Twitter Co-Founder Responds to Google Rumor

Apr. 3.09 | About: Alphabet Inc. (GOOG)

"My inbox is flooded this morning with requests for a response to the latest Internet speculation about where Twitter is headed," blogs Twitter Inc. co-founder Biz Stone in a post entitled "Sometimes we talk." It comes in response to a report Thursday night that Google Inc. (NASDAQ:GOOG) is in talks to acquire the fast-growing microblogging service.

"It should come as no surprise that Twitter engages in discussions with other companies regularly and on a variety of subjects," continues Stone. "Our goal is to build a profitable, independent company and we're just getting started."

Sources close to Twitter tell The Deal the rumor of a potential "Twoogle" is without foundation.

TechCrunch co-editor Michael Arrington created quite a stir in the Twit-osphere when he posted a blog late Thursday saying, "Here's a heck of a rumor that we've sourced from two separate people close to the negotiations: Google is in late- stage negotiations to acquire Twitter."

In the middle of the night, another tech reporter blogged a different story.

"While the news that Google was in 'late-stage' talks to acquire Twitter, which TechCrunch reported last night, certainly sounds exciting, it isn't accurate in any way, according to a number of sources BoomTown spoke to close to the situation," blogged Kara Swisher, co-executive editor of AllThingsDigital, which publishes the BoomTown blog.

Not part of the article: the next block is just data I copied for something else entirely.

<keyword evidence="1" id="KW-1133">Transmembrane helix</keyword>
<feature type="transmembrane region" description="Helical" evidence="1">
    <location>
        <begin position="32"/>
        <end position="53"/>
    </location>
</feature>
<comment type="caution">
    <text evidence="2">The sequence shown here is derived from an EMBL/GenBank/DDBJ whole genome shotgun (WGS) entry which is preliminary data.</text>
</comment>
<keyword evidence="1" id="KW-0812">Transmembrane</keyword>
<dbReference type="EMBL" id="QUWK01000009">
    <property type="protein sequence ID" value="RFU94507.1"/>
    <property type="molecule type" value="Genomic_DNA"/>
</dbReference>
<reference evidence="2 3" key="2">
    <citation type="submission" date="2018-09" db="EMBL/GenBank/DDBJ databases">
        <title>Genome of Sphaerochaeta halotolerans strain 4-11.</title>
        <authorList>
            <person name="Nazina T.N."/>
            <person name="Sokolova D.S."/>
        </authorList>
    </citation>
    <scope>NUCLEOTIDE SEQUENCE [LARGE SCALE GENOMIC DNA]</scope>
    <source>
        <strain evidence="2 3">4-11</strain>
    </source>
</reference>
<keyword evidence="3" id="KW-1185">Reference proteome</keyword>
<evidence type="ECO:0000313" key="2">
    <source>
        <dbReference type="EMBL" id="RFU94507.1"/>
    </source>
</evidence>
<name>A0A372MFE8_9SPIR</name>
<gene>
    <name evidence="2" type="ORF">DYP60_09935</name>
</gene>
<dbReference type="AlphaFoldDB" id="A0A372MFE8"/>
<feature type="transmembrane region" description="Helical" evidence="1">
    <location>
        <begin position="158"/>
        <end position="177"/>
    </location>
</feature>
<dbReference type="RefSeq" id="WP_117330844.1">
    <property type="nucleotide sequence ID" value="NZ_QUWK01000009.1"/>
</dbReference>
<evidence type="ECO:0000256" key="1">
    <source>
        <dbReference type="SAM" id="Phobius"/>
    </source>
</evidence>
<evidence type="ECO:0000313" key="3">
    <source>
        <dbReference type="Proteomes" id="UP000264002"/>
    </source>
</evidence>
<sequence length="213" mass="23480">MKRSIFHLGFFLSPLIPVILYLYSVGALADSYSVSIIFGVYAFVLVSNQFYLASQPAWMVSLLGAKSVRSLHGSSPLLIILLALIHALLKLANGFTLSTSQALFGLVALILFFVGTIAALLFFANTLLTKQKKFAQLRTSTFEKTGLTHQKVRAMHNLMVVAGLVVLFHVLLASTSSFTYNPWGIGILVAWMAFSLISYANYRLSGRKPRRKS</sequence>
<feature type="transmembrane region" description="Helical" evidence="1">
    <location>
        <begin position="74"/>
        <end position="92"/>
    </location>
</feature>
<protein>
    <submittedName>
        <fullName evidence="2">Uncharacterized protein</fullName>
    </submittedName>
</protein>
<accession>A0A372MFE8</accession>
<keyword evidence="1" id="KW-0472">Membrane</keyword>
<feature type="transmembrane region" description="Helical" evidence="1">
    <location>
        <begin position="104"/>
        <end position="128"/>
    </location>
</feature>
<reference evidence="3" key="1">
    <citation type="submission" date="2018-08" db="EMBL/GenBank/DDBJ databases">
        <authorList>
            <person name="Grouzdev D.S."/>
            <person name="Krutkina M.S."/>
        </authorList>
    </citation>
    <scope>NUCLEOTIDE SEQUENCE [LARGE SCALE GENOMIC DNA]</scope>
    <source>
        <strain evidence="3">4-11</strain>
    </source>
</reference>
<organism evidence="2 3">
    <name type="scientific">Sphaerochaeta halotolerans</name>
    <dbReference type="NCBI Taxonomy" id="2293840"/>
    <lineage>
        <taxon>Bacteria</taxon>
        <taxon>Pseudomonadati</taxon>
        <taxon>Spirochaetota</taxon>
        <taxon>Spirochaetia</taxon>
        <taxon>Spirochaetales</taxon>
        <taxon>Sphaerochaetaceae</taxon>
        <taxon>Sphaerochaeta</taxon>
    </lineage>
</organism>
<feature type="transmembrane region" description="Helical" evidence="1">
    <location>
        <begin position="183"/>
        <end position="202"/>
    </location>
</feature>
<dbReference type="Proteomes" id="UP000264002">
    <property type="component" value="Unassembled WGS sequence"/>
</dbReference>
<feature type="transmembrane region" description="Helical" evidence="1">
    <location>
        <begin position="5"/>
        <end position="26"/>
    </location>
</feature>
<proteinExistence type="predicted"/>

According to Swisher, the two companies have been talking, but the discussions have focused on integrating Twitter's real-time search technology with the Mountain View, Calif., company's widely used search engine. Sources told The Deal she has it right and Arrington has it wrong.

"If Google isn't in talks to buy Twitter, it should be," weighed in Henry Blodget, the former Internet analyst who is CEO and editor-in-chief of The Business Insider (formerly the Silicon Alley Insider). "Specifically, it should offer the company $1 billion, cash."

Blodget argued that Google "needs a huge new growth engine and Twitter might just fit the bill." On the valuation, said Blodget,"$1 billion is couch change for Google. Google generates $1 billion of cash every two months. If Twitter ends up being worth $0, as some people persist in thinking, Google can just say 'oops' and take a minor write-off."

Twitter has raised a reported $55 million in venture capital from Institutional Venture Partners, Benchmark Capital, Union Square Ventures, Spark Capital and angels Ron Conway, Mike Maples Jr., Chris Sacca and Betaworks. It is widely considered a hot property, despite its lack of visible revenue. Facebook Inc. of Palo Alto, Calif., tried to buy it last year in a deal reportedly worth $500 million, but talks broke down when the two couldn't agree on the value of Facebook stock that was part of the deal, Facebook investor Peter Thiel told BusinessWeek this month. -Mary Kathleen Flynn